About a year ago I got my hands on BD-7 rack, which is the younger brother of Valor Fitness BD-11 Hard Power Rack, the one that we are going to review now. I don’t think that Valor Fitness needs an introduction – they have been on the market for a great number of years.
Valor Fitness BD-11 is an advanced power rack that can be purchased either on its own, or with accessorises, like cable crossover and lat pull. So let’s not waste time and jump right onto features.
Valor Fitness BD-11 Power Rack Reviewed
Max User Weight
500 lbs (bar catchers outside), 650 lbs (bar catchers inside), 750 lbs (safety bars)
3-year frame & 1-year hardware
The entire frame is constructed of 2.5” x 2.5” heavy duty gauge steel. Each base foot is encased in rubber for better stability, safety and floor protection. Knurled pull-up bat is included at the top of the frame.
There are total of 27 adjustable positions for bar support, ranging from 15” to 67” (38.1 – 170.2 cm) height. Each hole is also numbered for easier height identification. There are 4 total storage pegs, each is 7.5” long and will accommodate both standard and Olympic plates.
BD-11’s weight support is 650 lbs (294.8 kg) for bar catchers inside the cage and 500 lbs (226.8 kg) weight support for bar catchers outside the rack.
Valor Fitness offers 3-year frame warranty and 1-year hardware warranty. The assembled inside-cage dimensions are 43” x 32” x 83” (109.2 x 81.3 x 210.8 cm).
Valor Fitness BD-11 is shipped in two separate boxes. Both are very tightly packed with all the parts inside, which are separated with plastic bags. There is no Styrofoam between the parts, which I think would help to protect individual parts better.
The assembly is pretty straightforward with the included instructions. However, I’d recommend having a friend to help you with the rack; otherwise it can be tedious work.
Sturdiness Goes a Long Way
The 2.5” heavy-duty gauge steel indeed feels solid. The frame is pretty sturdy and personally, I don’t think you are going to need to anchor it to the floor, unless you plan to reach the weight support limit.
With that being said, the welds could be nicer, but I’d rather have bad-looking but high-quality welds than other way around. However, there are no mounting holes pre-drilled for floor anchoring, so you will have to do it by yourself. Thanks to the rack’s dimensions there is plenty of room for practically every exercise. Even bulkier people shouldn’t have any problems.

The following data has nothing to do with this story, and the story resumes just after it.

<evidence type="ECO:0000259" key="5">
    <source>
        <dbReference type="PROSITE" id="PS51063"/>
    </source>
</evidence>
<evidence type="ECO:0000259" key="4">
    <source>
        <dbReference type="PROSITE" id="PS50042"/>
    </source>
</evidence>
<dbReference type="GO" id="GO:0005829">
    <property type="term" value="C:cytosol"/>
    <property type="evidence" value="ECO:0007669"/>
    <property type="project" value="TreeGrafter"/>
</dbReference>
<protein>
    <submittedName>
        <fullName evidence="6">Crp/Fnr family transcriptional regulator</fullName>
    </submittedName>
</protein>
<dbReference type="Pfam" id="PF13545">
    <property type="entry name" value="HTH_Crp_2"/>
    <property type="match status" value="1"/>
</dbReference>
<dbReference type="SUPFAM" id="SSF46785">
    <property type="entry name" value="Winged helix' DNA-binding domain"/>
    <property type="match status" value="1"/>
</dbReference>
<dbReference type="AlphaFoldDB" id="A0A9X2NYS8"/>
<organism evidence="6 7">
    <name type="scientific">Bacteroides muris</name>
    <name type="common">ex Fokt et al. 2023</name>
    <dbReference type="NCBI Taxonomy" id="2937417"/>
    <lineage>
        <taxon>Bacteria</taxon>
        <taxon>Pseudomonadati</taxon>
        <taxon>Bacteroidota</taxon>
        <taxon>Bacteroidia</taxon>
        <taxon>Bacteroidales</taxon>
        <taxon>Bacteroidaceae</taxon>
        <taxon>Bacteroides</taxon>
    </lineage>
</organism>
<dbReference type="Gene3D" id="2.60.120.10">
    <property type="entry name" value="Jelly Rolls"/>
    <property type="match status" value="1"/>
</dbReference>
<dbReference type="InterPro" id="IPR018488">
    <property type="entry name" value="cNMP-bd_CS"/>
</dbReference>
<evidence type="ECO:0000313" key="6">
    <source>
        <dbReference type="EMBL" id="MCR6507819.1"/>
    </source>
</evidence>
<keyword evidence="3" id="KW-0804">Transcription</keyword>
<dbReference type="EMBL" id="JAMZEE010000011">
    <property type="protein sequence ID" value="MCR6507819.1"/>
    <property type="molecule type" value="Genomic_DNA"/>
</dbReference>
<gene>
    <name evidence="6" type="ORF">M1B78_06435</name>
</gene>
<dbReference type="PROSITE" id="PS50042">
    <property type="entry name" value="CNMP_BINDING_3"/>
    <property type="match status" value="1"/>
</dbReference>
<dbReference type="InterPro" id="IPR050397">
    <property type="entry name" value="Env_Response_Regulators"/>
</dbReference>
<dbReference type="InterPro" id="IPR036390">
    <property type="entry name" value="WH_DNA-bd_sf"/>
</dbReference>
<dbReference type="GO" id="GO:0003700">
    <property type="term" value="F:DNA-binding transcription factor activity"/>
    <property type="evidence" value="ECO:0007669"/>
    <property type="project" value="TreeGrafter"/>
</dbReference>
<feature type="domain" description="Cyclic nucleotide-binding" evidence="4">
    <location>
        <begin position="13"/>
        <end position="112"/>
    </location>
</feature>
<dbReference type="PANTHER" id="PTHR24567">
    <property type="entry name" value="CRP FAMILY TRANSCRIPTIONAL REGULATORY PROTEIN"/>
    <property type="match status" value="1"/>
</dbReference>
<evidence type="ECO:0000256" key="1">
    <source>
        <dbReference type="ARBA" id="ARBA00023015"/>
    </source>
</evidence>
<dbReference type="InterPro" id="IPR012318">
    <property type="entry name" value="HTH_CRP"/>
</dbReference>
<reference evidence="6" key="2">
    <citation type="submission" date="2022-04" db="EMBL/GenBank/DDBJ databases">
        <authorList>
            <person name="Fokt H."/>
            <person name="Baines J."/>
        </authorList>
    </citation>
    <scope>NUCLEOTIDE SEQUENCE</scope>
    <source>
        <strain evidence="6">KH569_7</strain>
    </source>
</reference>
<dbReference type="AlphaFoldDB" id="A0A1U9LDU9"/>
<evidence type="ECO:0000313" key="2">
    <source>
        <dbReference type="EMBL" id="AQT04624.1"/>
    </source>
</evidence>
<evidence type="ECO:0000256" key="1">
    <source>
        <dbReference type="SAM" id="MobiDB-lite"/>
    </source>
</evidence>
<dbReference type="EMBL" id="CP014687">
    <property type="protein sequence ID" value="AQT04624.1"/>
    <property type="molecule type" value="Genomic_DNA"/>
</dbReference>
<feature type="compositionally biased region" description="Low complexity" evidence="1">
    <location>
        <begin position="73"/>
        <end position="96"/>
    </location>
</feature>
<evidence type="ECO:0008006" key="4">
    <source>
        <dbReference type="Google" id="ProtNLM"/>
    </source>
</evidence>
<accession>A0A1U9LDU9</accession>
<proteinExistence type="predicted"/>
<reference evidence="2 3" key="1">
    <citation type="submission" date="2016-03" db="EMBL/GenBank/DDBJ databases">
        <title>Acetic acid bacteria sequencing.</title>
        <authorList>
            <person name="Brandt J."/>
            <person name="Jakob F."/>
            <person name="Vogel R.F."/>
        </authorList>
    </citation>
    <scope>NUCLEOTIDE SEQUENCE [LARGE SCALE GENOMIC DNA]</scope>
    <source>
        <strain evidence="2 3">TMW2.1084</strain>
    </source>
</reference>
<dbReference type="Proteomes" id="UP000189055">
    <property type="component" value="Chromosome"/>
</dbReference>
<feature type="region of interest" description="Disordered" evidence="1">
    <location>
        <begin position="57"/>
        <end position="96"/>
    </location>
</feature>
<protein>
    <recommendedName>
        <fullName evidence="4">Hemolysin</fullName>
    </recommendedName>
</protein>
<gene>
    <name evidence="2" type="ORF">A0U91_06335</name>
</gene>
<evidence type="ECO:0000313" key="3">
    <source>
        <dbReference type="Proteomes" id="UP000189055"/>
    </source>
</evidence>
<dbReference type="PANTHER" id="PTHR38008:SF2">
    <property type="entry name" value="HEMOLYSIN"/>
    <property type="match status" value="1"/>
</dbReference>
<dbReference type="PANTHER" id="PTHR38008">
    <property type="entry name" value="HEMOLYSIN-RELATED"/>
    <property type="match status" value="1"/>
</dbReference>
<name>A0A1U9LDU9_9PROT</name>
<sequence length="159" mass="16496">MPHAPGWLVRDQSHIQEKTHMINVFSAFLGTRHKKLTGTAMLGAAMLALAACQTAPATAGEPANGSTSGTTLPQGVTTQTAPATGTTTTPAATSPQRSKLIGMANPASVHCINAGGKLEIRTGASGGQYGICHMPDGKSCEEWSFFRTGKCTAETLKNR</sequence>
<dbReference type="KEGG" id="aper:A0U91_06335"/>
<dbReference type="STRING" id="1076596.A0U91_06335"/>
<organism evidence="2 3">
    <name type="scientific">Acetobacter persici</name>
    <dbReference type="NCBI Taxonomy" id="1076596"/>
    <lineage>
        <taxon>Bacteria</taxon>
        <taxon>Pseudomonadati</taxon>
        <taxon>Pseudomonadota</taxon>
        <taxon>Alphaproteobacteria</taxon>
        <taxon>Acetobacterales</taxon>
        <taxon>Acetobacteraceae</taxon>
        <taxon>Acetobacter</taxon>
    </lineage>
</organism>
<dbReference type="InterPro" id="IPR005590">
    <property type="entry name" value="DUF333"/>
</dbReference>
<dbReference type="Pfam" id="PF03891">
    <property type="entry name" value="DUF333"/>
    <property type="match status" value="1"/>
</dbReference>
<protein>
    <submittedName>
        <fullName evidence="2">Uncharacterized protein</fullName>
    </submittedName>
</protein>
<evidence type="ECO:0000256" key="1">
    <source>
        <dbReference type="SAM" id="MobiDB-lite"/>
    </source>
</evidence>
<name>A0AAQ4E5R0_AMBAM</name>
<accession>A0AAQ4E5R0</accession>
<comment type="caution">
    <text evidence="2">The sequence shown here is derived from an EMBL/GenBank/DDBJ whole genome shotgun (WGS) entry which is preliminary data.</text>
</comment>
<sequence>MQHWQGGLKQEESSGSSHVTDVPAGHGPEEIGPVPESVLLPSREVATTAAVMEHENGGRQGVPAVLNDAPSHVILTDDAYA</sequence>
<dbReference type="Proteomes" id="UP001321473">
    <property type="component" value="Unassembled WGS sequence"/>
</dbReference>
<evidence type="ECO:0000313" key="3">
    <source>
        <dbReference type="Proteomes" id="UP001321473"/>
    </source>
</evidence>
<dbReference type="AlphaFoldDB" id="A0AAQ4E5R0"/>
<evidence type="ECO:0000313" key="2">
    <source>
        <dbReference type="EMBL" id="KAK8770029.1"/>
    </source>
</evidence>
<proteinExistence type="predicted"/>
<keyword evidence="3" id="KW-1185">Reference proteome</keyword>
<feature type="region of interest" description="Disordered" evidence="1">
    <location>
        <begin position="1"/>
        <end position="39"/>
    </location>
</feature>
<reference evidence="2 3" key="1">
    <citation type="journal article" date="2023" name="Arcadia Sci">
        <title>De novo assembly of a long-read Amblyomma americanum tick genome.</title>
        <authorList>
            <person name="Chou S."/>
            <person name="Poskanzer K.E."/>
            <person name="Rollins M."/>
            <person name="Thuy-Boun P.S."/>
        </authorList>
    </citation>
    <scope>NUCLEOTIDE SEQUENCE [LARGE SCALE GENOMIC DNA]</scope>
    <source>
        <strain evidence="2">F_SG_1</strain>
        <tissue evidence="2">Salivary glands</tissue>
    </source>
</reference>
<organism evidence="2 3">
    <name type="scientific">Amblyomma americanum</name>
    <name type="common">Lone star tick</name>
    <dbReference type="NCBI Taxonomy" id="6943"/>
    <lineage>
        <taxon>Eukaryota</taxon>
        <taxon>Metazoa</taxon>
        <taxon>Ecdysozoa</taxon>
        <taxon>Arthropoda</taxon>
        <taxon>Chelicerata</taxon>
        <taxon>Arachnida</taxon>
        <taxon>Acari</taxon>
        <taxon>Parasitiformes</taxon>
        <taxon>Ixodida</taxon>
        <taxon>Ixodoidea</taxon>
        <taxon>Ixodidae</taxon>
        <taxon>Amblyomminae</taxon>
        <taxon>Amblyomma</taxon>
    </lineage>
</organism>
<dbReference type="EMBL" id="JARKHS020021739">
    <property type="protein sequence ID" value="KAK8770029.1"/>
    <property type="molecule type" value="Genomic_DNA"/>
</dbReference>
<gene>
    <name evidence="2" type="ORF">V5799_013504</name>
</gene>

The pull bar is knurled and of good quality. It’s rough on hands, which I personally prefer. You can do pull-ups, chin-ups, muscle ups and limited wide chin-ups. Why limited? Simply because the bar is not very long – it’s about 39” from one end to another, which will be limited for most folks in regard to wide chin-ups.
Valor Fitness BD-11 offers 27 holes are 2” spaced. The range is from 15” to 67” in height. Every hole has a numeric mark, which helps out to remember the height settings.
The four storage pegs are 7.5” long and they can store both, standard and Olympic plates. The lower ones are 13 inches from the ground, and there is another 18-ich space between the additional two on the upper level. It’s good to know that someone actually used brain in regard to peg spacing. J
There is no dip station included, which is a small inconvenience, as manufactures started to include them within racks in recent years.
Pros and Cons
With all the information above, let’s summarize the pros and cons of Valor BD-11 Hard Power Rack.
Valor Fitness BD-11 Hard power rack is a very good piece of equipment. While it is not considered commercial-grade rack, the 2.5” gauge steel makes it feel that way. The sturdiness goes a long way if you ask me.
If you do not mind the missing dip station and shorter pull-up bar, then you are in for a treat. BD-11 is definitely worth the purchase.
If you would prefer something of a full-commercial quality, then check out Fitness Reality X-Class power rack.